Acceptance of secure ‘push’ electronic billing direct to individual email inboxes is rising steadily in South Africa to the point where companies, particularly in the mobile telephony, banking and financial services sectors, are achieving customer adoption rates of 30% or more.
Veronica Haupt, Head of eBilling Sales at the Johannesburg office of Striata, says one of the major factors in the growth of direct or ‘push’ secure eBilling in South Africa is the massive uptake and promotion of eBilling by the banks and service providers.
“As more companies offer eBilling to their customers, these same customers come to expect the offering from their other providers”, says Haupt. “Consumers are also becoming more aware of the environment and are looking for ways to ‘go green’. Choosing an eBill over a paper bill directly contributes to saving trees, and customers love it.”
Surprisingly, adoption rates in South Africa are significantly better than the UK and US, even though these countries are traditionally seen as being more technologically advanced than other countries.
Says Haupt: “One of the biggest reasons for this in overseas markets, is that eBilling typically refers to a ‘pull’ solution. ‘Pull’ eBilling solutions require customers to go to the supplier’s website, log in with a user name and password and execute multiple click-throughs in order to view their bill.
“Adoption for ‘pull’ systems is just 5,1% internationally according to a Gartner report. Customers generally find fetching their bills from a website inconvenient, and periodic technical problems on websites and congestion at peak periods don’t help either.”
Haupt adds that “pull” systems by their very nature can be viewed as not “delivering” the invoice or statement to the customer, which is a legal requirement for billers — the difference being that the “pull” system relies on customers to “collect” their bill from a website. Essentially this means that companies who implement a “pull” solution are more likely to continue to also provide a paper bill to fulfil the legal requirement of delivery.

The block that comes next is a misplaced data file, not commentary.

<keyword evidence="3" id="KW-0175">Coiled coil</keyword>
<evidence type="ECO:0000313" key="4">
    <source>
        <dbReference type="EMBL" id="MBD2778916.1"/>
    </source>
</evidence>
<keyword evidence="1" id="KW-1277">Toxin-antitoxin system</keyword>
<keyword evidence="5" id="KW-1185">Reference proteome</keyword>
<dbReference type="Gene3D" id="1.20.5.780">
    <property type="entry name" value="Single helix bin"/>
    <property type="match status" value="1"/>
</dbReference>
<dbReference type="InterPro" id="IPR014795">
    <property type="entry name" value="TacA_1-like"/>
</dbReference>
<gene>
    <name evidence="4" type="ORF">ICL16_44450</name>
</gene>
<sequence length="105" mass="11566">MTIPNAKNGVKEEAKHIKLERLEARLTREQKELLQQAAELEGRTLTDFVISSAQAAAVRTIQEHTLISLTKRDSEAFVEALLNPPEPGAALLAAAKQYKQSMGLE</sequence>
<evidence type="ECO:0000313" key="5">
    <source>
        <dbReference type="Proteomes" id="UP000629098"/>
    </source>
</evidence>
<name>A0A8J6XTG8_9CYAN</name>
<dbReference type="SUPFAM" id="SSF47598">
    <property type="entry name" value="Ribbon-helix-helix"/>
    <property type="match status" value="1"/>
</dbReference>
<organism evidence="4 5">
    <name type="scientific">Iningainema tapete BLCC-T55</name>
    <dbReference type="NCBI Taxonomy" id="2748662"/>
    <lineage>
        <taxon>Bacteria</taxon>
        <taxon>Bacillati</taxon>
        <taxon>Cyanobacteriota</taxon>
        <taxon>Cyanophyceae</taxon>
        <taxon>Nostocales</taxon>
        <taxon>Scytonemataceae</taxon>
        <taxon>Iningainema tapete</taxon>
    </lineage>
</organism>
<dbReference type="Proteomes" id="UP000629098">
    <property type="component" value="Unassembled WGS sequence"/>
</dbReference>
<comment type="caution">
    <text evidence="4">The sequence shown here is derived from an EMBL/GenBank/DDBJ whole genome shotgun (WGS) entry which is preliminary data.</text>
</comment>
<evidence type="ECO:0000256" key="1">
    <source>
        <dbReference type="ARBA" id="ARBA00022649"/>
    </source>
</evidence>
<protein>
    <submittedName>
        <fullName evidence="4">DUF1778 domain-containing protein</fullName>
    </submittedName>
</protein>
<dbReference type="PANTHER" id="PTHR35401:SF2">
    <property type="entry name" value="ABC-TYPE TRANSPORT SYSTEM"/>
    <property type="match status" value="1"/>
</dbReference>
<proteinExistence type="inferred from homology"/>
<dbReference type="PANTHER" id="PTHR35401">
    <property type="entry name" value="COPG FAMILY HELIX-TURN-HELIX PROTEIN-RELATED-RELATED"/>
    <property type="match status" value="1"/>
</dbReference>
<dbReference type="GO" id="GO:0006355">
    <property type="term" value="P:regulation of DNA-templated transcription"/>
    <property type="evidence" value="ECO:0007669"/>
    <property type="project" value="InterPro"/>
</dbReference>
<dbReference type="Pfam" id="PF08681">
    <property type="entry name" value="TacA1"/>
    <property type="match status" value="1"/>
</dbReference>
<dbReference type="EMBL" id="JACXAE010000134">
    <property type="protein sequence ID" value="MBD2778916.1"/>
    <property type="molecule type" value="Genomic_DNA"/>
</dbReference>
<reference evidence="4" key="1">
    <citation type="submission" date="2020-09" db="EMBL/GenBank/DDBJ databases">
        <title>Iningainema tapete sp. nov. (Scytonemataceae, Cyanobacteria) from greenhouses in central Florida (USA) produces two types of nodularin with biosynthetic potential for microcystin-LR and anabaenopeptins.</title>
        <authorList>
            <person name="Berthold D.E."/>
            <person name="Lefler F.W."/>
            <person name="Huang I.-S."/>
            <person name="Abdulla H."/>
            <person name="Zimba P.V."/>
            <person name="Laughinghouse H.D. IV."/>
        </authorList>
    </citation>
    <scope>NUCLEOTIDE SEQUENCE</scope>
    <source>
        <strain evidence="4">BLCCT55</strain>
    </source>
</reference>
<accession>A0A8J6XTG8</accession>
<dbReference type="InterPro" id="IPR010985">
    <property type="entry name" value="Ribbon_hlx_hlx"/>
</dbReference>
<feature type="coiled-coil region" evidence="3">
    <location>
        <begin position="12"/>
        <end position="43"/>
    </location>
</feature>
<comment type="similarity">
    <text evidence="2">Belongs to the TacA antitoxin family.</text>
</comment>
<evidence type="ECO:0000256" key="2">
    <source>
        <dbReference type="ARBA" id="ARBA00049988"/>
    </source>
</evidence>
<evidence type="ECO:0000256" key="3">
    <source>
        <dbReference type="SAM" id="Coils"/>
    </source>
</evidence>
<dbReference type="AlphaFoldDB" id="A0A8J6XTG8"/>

As the value of eBilling lies in convenience and reducing costs through turning off paper, the “pull” option of requiring customers to go to a website is becoming redundant. The fact that email technology confirms receipt of an eBill mailed directly to the customer means proof of delivery is not an issue. The “collect your bill from our website” model makes paper turn-off unlikely with marginal, if any, savings for the biller – and minimal environmental benefits too.
Striata’s experience with providing “push” eBilling services to companies in the various industries, including telephony, digital entertainment, financial services, banking and Internet service provision is that the psychology of receiving a secure bill/statement directly into one’s email box closely matches the traditional letter in the post box scenario.
“This makes the transition from paper to ‘push’ electronic billing easier for a lot of people as it’s a concept that they’re familiar and comfortable with,” says Haupt. “The convenience factor of having one point at which you receive your bills holds considerable benefit, particularly for a customer who receives multiple bills from utilities providing power and water, landline telephone and, mobile ‘phone providers, Internet Service Providers (ISPs), banks and others.
“Imagine the inconvenience of having to visit six or seven different websites with all the attendant logins, passwords and click-throughs merely to have sight of invoices. However, some South African organisations still persist with the ‘pull’ method despite the fact that viewing a bill is a ‘grudge’ action and people generally are reluctant to put in extra effort to fetch their own bills.”
Haupt points out that the number of families with home computers or Internet connectivity at work is steadily increasing as is their reliance on email as a quick, reliable and convenient communication medium. “As Internet access becomes more and more pervasive, it is opening the way for ‘push’ eBilling to become the norm.”